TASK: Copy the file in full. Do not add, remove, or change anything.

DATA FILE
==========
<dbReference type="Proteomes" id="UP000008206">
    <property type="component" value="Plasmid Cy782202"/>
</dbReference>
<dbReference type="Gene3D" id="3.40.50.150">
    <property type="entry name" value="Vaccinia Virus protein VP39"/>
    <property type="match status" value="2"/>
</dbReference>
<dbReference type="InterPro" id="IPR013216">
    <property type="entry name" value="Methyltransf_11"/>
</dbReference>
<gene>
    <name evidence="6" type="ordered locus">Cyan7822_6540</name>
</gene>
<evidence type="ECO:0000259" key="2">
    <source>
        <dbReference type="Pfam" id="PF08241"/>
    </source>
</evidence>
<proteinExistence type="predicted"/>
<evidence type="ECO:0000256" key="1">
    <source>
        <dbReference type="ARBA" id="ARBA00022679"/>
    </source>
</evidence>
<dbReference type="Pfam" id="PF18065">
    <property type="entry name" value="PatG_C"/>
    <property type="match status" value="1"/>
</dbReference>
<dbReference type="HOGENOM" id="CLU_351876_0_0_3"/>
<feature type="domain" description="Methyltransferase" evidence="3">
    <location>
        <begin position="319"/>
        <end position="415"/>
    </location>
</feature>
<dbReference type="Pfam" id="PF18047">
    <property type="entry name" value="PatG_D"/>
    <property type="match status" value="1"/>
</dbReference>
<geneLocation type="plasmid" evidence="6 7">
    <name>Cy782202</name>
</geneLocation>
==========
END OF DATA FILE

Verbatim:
<dbReference type="Proteomes" id="UP000008206">
    <property type="component" value="Plasmid Cy782202"/>
</dbReference>
<dbReference type="Gene3D" id="3.40.50.150">
    <property type="entry name" value="Vaccinia Virus protein VP39"/>
    <property type="match status" value="2"/>
</dbReference>
<dbReference type="InterPro" id="IPR013216">
    <property type="entry name" value="Methyltransf_11"/>
</dbReference>
<gene>
    <name evidence="6" type="ordered locus">Cyan7822_6540</name>
</gene>
<evidence type="ECO:0000259" key="2">
    <source>
        <dbReference type="Pfam" id="PF08241"/>
    </source>
</evidence>
<proteinExistence type="predicted"/>
<evidence type="ECO:0000256" key="1">
    <source>
        <dbReference type="ARBA" id="ARBA00022679"/>
    </source>
</evidence>
<dbReference type="Pfam" id="PF18065">
    <property type="entry name" value="PatG_C"/>
    <property type="match status" value="1"/>
</dbReference>
<dbReference type="HOGENOM" id="CLU_351876_0_0_3"/>
<feature type="domain" description="Methyltransferase" evidence="3">
    <location>
        <begin position="319"/>
        <end position="415"/>
    </location>
</feature>
<dbReference type="Pfam" id="PF18047">
    <property type="entry name" value="PatG_D"/>
    <property type="match status" value="1"/>
</dbReference>
<geneLocation type="plasmid" evidence="6 7">
    <name>Cy782202</name>
</geneLocation>